Rhode Island Avenue

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Rhode Island Avenue
Rhode Island Avenue NW
Rhode Island Avenue NE
Maintained byDDOT
LocationWashington, D.C., U.S.
Coordinates38°55′14.65″N 76°59′52.15″W / 38.9207361°N 76.9978194°W / 38.9207361; -76.9978194Coordinates: 38°55′14.65″N 76°59′52.15″W / 38.9207361°N 76.9978194°W / 38.9207361; -76.9978194
West endConnecticut Avenue
Scott Circle
Logan Circle
7th Street / Georgia Avenue
Florida Avenue
North Capitol Street
East end US 1 (Rhode Island Avenue)

Rhode Island Avenue is a diagonal avenue in the Northwest and Northeast quadrants of Washington, D.C. and the capital's inner suburbs in Prince George's County, Maryland. Paralleling New York Avenue, Rhode Island Avenue was one of the original streets in Pierre L'Enfant's plan for the capital. Today it is a major commuter route, carrying U.S. Route 1 traffic into the city from Prince George's County.

The western terminus of Rhode Island Avenue is in downtown Washington, at an intersection with Connecticut Avenue and M Street, N.W. The Cathedral of St. Matthew the Apostle is on Rhode Island Avenue, just east of that intersection. Just east of the cathedral, at Scott Circle, Rhode Island Avenue intersects Massachusetts Avenue and 16th Street, N.W. N Street stops short of meeting the circle from either direction, but is instead connected to Rhode Island and Massachusetts avenues through two short streets, Corregidor Street and Bataan Street. From Scott Circle, Rhode Island Avenue continues eastward to the Logan Circle neighborhood. At the traffic circle of the same name, Rhode Island Avenue intersects Vermont Avenue, 13th Street, and P Street, N.W.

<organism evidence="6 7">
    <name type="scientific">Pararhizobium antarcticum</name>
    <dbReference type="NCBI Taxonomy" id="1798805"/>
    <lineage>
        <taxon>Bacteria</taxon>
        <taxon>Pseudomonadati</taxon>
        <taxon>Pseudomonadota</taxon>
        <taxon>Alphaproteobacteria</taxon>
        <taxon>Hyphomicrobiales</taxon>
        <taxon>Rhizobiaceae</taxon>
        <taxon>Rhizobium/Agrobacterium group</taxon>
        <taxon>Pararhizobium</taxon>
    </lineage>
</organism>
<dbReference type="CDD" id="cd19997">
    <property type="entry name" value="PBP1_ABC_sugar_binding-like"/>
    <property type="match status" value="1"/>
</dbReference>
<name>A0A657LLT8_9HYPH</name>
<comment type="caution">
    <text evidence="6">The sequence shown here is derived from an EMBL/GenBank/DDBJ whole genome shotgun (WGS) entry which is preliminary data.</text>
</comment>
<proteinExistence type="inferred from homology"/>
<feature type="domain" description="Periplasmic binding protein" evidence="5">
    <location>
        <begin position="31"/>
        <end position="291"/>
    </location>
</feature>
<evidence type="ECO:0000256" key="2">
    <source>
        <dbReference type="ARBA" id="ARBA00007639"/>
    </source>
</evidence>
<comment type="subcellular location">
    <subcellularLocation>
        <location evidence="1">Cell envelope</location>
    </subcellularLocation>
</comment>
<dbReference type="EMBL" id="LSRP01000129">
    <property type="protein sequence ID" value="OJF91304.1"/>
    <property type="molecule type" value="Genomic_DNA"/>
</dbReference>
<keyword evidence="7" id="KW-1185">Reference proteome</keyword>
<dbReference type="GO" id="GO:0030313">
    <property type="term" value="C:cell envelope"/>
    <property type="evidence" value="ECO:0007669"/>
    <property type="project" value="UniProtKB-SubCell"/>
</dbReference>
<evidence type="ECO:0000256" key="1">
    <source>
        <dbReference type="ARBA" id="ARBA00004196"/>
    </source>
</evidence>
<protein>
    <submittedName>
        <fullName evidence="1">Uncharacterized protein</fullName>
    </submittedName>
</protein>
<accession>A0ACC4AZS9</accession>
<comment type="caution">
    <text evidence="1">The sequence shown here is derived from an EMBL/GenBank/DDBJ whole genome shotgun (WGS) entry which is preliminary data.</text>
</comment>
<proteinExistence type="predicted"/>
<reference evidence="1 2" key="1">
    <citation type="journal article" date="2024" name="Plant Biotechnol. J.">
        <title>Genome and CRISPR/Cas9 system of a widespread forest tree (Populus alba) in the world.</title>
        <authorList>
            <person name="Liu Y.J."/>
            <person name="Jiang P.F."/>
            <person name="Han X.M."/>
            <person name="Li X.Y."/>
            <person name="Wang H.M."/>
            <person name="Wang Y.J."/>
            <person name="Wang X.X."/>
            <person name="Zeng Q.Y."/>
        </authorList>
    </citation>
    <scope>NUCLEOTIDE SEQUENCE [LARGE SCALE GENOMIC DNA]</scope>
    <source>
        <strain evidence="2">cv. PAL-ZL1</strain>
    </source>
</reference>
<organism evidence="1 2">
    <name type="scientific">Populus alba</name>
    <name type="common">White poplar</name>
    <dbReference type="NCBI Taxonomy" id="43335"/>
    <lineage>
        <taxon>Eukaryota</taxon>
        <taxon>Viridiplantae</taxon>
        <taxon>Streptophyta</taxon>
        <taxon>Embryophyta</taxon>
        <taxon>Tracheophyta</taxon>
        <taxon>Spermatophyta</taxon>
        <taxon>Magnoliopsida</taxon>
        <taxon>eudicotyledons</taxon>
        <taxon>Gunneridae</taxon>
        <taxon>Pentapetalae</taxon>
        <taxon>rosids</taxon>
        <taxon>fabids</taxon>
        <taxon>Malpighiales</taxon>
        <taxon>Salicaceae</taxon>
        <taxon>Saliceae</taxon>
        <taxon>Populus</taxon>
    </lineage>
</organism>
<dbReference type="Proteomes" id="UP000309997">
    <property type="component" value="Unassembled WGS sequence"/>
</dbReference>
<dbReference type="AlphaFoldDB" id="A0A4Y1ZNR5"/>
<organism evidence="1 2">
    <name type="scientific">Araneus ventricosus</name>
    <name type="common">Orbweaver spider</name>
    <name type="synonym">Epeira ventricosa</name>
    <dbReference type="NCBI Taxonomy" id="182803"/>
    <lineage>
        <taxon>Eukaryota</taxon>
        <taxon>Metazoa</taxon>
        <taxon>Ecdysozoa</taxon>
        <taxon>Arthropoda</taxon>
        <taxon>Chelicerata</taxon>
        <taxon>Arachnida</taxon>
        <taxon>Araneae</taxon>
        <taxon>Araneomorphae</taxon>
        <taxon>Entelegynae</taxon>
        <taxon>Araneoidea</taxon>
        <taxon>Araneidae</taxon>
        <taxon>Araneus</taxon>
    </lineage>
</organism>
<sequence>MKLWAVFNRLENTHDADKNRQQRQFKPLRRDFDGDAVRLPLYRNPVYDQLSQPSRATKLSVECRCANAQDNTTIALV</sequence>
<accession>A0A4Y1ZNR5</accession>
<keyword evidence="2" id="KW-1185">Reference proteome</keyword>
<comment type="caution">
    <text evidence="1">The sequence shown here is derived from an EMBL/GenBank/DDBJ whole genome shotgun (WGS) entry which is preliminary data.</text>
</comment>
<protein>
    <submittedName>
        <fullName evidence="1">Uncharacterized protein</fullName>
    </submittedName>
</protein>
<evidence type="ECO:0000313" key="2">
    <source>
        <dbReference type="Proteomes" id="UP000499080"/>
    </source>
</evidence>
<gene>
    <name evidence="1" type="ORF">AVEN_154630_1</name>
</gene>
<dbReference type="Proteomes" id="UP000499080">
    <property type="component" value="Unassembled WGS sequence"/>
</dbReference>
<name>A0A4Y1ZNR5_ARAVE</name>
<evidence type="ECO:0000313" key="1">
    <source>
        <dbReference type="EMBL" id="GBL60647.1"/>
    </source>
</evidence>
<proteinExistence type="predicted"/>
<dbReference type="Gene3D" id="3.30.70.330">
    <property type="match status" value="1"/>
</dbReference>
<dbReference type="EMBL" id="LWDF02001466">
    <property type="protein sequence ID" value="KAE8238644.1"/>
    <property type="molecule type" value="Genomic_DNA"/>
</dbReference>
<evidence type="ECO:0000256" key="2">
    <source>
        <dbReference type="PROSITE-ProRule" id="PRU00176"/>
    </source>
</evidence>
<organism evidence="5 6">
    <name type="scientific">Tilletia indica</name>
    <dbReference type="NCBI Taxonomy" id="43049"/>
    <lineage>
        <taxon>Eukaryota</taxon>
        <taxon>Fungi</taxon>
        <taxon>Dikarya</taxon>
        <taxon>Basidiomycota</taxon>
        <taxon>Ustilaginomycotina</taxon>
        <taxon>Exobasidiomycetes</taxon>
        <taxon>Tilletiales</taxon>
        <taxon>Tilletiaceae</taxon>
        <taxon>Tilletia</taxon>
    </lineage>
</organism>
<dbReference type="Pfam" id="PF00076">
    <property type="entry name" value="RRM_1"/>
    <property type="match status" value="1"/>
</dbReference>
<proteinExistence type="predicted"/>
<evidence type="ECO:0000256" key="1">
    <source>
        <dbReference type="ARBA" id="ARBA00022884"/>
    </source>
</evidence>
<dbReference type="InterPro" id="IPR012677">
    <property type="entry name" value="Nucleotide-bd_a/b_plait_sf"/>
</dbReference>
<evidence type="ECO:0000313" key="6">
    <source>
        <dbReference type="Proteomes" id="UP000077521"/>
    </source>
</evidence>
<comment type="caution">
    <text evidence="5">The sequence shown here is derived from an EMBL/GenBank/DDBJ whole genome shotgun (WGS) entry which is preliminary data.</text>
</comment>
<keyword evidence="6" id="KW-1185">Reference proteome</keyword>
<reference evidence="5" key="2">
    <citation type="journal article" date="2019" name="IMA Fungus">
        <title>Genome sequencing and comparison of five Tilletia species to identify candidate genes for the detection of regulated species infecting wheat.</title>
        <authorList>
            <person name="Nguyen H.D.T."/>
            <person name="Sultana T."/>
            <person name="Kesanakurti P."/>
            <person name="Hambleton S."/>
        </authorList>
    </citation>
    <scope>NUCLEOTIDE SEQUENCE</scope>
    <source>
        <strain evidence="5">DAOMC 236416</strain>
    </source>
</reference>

East of Logan Circle, Rhode Island passes through primarily residential neighborhoods such as Bloomingdale, Shaw and Brentwood. Rhode Island Avenue is U.S. Route 29 between 7th and 11th streets, N.W., and U.S. Route 1 east of 6th Street, N.W. In Northeast Washington, Rhode Island Avenue is served by the Rhode Island Ave-Brentwood station on the Red Line and the Shaw-Howard University station on the Green Line of the Washington Metro.

In 1926, Rhode Island Avenue was extended from the District line through Mount Rainier, Brentwood, and North Brentwood.[1]

In downtown Hyattsville, Rhode Island Avenue merges into Baltimore Avenue (U.S. Highway 1 Alternate). U.S. Highway 1 traffic continues north on Baltimore Avenue. Discontinuous segments of Rhode Island Avenue exist in Riverdale Park, College Park, and Beltsville.


  1. ^ "Mt. Ranier Favors Plan of Extending Rhode Island Ave.: Mayor and Council Formally Approve Project and Map Action". The Washington Post. August 5, 1926. p. 2.